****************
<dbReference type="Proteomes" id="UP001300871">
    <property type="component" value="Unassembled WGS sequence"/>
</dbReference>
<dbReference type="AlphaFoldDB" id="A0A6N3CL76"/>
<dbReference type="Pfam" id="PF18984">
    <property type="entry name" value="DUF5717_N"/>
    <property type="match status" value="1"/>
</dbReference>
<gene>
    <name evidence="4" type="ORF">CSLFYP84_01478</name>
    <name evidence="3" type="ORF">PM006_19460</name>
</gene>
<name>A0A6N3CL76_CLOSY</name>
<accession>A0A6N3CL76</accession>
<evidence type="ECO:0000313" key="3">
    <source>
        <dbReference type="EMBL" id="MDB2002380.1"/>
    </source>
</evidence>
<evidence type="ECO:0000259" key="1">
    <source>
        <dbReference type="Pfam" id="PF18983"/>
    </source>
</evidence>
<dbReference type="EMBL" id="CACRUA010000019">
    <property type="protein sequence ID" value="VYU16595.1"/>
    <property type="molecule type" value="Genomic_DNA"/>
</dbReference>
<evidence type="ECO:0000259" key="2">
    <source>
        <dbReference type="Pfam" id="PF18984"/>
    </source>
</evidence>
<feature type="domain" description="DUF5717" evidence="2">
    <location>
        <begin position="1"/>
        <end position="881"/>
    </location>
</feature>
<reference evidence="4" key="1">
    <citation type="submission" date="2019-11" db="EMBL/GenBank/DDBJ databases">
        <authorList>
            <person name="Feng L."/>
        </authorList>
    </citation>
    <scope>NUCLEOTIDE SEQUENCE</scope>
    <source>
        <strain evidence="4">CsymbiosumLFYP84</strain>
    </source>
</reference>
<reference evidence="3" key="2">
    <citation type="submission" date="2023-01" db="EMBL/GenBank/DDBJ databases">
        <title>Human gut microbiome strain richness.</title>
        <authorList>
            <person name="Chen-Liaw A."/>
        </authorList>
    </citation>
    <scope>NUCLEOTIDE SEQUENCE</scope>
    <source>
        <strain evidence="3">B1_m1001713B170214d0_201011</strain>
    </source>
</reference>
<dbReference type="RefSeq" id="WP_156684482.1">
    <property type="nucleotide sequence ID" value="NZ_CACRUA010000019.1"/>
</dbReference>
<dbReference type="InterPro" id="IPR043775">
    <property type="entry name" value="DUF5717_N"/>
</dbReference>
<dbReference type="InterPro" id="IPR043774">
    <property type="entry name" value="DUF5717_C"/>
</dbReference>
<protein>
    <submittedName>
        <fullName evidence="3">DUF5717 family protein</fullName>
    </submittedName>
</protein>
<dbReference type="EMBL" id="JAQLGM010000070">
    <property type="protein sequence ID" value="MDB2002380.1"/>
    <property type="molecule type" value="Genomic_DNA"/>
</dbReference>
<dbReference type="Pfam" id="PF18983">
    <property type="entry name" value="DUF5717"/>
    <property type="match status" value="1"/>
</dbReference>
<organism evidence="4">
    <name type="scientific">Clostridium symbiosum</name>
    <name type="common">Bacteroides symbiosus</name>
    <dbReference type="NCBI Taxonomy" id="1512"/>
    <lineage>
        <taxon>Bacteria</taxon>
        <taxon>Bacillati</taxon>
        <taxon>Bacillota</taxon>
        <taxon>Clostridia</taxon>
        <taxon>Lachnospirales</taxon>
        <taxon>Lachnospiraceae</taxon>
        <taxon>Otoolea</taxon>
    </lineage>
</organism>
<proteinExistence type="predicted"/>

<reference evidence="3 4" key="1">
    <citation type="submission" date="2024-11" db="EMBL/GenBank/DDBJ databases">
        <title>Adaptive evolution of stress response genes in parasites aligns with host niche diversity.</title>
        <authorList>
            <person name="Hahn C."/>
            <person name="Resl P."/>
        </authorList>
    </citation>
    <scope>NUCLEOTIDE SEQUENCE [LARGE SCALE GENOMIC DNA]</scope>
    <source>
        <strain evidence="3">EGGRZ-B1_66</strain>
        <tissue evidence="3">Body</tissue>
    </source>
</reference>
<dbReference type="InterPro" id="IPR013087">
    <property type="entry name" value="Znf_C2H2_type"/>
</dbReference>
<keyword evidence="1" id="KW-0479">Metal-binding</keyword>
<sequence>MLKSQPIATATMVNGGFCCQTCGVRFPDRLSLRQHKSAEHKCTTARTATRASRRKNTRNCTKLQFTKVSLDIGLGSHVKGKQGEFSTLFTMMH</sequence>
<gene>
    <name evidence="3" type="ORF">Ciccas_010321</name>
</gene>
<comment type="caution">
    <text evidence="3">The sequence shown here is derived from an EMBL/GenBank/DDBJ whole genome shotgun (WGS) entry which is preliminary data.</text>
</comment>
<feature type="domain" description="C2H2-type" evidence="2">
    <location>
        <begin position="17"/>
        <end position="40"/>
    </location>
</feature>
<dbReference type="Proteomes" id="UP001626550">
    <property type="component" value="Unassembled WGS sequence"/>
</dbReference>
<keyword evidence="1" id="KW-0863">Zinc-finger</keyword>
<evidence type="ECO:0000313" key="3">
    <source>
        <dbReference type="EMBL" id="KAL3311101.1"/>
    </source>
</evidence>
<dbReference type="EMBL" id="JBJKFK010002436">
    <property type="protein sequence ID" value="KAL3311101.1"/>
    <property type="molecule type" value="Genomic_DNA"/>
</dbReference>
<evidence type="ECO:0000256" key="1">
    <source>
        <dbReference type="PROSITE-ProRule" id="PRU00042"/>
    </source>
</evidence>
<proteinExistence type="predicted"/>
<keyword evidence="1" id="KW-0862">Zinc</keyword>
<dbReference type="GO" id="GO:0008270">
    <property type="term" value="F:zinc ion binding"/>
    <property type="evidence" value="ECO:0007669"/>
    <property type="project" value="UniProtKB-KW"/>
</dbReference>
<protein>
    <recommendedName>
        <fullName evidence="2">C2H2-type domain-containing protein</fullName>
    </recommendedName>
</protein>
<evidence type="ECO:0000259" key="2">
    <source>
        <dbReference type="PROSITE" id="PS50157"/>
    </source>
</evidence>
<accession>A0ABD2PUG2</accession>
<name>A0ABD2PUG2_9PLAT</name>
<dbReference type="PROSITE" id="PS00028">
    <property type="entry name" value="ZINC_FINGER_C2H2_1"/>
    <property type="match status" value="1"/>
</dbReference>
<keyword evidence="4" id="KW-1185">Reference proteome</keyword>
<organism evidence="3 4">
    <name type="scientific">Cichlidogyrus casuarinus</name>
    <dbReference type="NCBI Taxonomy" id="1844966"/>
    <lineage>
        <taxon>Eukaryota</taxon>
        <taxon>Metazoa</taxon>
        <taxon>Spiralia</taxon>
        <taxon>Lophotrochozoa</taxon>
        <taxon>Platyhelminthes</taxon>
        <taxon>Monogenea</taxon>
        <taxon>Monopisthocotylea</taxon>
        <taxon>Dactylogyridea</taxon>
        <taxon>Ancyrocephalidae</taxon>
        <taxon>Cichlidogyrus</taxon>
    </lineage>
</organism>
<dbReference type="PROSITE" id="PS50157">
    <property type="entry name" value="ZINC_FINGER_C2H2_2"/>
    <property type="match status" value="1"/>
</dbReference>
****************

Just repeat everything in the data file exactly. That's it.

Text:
<dbReference type="Proteomes" id="UP001300871">
    <property type="component" value="Unassembled WGS sequence"/>
</dbReference>
<dbReference type="AlphaFoldDB" id="A0A6N3CL76"/>
<dbReference type="Pfam" id="PF18984">
    <property type="entry name" value="DUF5717_N"/>
    <property type="match status" value="1"/>
</dbReference>
<gene>
    <name evidence="4" type="ORF">CSLFYP84_01478</name>
    <name evidence="3" type="ORF">PM006_19460</name>
</gene>
<name>A0A6N3CL76_CLOSY</name>
<accession>A0A6N3CL76</accession>
<evidence type="ECO:0000313" key="3">
    <source>
        <dbReference type="EMBL" id="MDB2002380.1"/>
    </source>
</evidence>
<evidence type="ECO:0000259" key="1">
    <source>
        <dbReference type="Pfam" id="PF18983"/>
    </source>
</evidence>
<dbReference type="EMBL" id="CACRUA010000019">
    <property type="protein sequence ID" value="VYU16595.1"/>
    <property type="molecule type" value="Genomic_DNA"/>
</dbReference>
<evidence type="ECO:0000259" key="2">
    <source>
        <dbReference type="Pfam" id="PF18984"/>
    </source>
</evidence>
<feature type="domain" description="DUF5717" evidence="2">
    <location>
        <begin position="1"/>
        <end position="881"/>
    </location>
</feature>
<reference evidence="4" key="1">
    <citation type="submission" date="2019-11" db="EMBL/GenBank/DDBJ databases">
        <authorList>
            <person name="Feng L."/>
        </authorList>
    </citation>
    <scope>NUCLEOTIDE SEQUENCE</scope>
    <source>
        <strain evidence="4">CsymbiosumLFYP84</strain>
    </source>
</reference>
<reference evidence="3" key="2">
    <citation type="submission" date="2023-01" db="EMBL/GenBank/DDBJ databases">
        <title>Human gut microbiome strain richness.</title>
        <authorList>
            <person name="Chen-Liaw A."/>
        </authorList>
    </citation>
    <scope>NUCLEOTIDE SEQUENCE</scope>
    <source>
        <strain evidence="3">B1_m1001713B170214d0_201011</strain>
    </source>
</reference>
<dbReference type="RefSeq" id="WP_156684482.1">
    <property type="nucleotide sequence ID" value="NZ_CACRUA010000019.1"/>
</dbReference>
<dbReference type="InterPro" id="IPR043775">
    <property type="entry name" value="DUF5717_N"/>
</dbReference>
<dbReference type="InterPro" id="IPR043774">
    <property type="entry name" value="DUF5717_C"/>
</dbReference>
<protein>
    <submittedName>
        <fullName evidence="3">DUF5717 family protein</fullName>
    </submittedName>
</protein>
<dbReference type="EMBL" id="JAQLGM010000070">
    <property type="protein sequence ID" value="MDB2002380.1"/>
    <property type="molecule type" value="Genomic_DNA"/>
</dbReference>
<dbReference type="Pfam" id="PF18983">
    <property type="entry name" value="DUF5717"/>
    <property type="match status" value="1"/>
</dbReference>
<organism evidence="4">
    <name type="scientific">Clostridium symbiosum</name>
    <name type="common">Bacteroides symbiosus</name>
    <dbReference type="NCBI Taxonomy" id="1512"/>
    <lineage>
        <taxon>Bacteria</taxon>
        <taxon>Bacillati</taxon>
        <taxon>Bacillota</taxon>
        <taxon>Clostridia</taxon>
        <taxon>Lachnospirales</taxon>
        <taxon>Lachnospiraceae</taxon>
        <taxon>Otoolea</taxon>
    </lineage>
</organism>
<proteinExistence type="predicted"/>

<reference evidence="3 4" key="1">
    <citation type="submission" date="2024-11" db="EMBL/GenBank/DDBJ databases">
        <title>Adaptive evolution of stress response genes in parasites aligns with host niche diversity.</title>
        <authorList>
            <person name="Hahn C."/>
            <person name="Resl P."/>
        </authorList>
    </citation>
    <scope>NUCLEOTIDE SEQUENCE [LARGE SCALE GENOMIC DNA]</scope>
    <source>
        <strain evidence="3">EGGRZ-B1_66</strain>
        <tissue evidence="3">Body</tissue>
    </source>
</reference>
<dbReference type="InterPro" id="IPR013087">
    <property type="entry name" value="Znf_C2H2_type"/>
</dbReference>
<keyword evidence="1" id="KW-0479">Metal-binding</keyword>
<sequence>MLKSQPIATATMVNGGFCCQTCGVRFPDRLSLRQHKSAEHKCTTARTATRASRRKNTRNCTKLQFTKVSLDIGLGSHVKGKQGEFSTLFTMMH</sequence>
<gene>
    <name evidence="3" type="ORF">Ciccas_010321</name>
</gene>
<comment type="caution">
    <text evidence="3">The sequence shown here is derived from an EMBL/GenBank/DDBJ whole genome shotgun (WGS) entry which is preliminary data.</text>
</comment>
<feature type="domain" description="C2H2-type" evidence="2">
    <location>
        <begin position="17"/>
        <end position="40"/>
    </location>
</feature>
<dbReference type="Proteomes" id="UP001626550">
    <property type="component" value="Unassembled WGS sequence"/>
</dbReference>
<keyword evidence="1" id="KW-0863">Zinc-finger</keyword>
<evidence type="ECO:0000313" key="3">
    <source>
        <dbReference type="EMBL" id="KAL3311101.1"/>
    </source>
</evidence>
<dbReference type="EMBL" id="JBJKFK010002436">
    <property type="protein sequence ID" value="KAL3311101.1"/>
    <property type="molecule type" value="Genomic_DNA"/>
</dbReference>
<evidence type="ECO:0000256" key="1">
    <source>
        <dbReference type="PROSITE-ProRule" id="PRU00042"/>
    </source>
</evidence>
<proteinExistence type="predicted"/>
<keyword evidence="1" id="KW-0862">Zinc</keyword>
<dbReference type="GO" id="GO:0008270">
    <property type="term" value="F:zinc ion binding"/>
    <property type="evidence" value="ECO:0007669"/>
    <property type="project" value="UniProtKB-KW"/>
</dbReference>
<protein>
    <recommendedName>
        <fullName evidence="2">C2H2-type domain-containing protein</fullName>
    </recommendedName>
</protein>
<evidence type="ECO:0000259" key="2">
    <source>
        <dbReference type="PROSITE" id="PS50157"/>
    </source>
</evidence>
<accession>A0ABD2PUG2</accession>
<name>A0ABD2PUG2_9PLAT</name>
<dbReference type="PROSITE" id="PS00028">
    <property type="entry name" value="ZINC_FINGER_C2H2_1"/>
    <property type="match status" value="1"/>
</dbReference>
<keyword evidence="4" id="KW-1185">Reference proteome</keyword>
<organism evidence="3 4">
    <name type="scientific">Cichlidogyrus casuarinus</name>
    <dbReference type="NCBI Taxonomy" id="1844966"/>
    <lineage>
        <taxon>Eukaryota</taxon>
        <taxon>Metazoa</taxon>
        <taxon>Spiralia</taxon>
        <taxon>Lophotrochozoa</taxon>
        <taxon>Platyhelminthes</taxon>
        <taxon>Monogenea</taxon>
        <taxon>Monopisthocotylea</taxon>
        <taxon>Dactylogyridea</taxon>
        <taxon>Ancyrocephalidae</taxon>
        <taxon>Cichlidogyrus</taxon>
    </lineage>
</organism>
<dbReference type="PROSITE" id="PS50157">
    <property type="entry name" value="ZINC_FINGER_C2H2_2"/>
    <property type="match status" value="1"/>
</dbReference>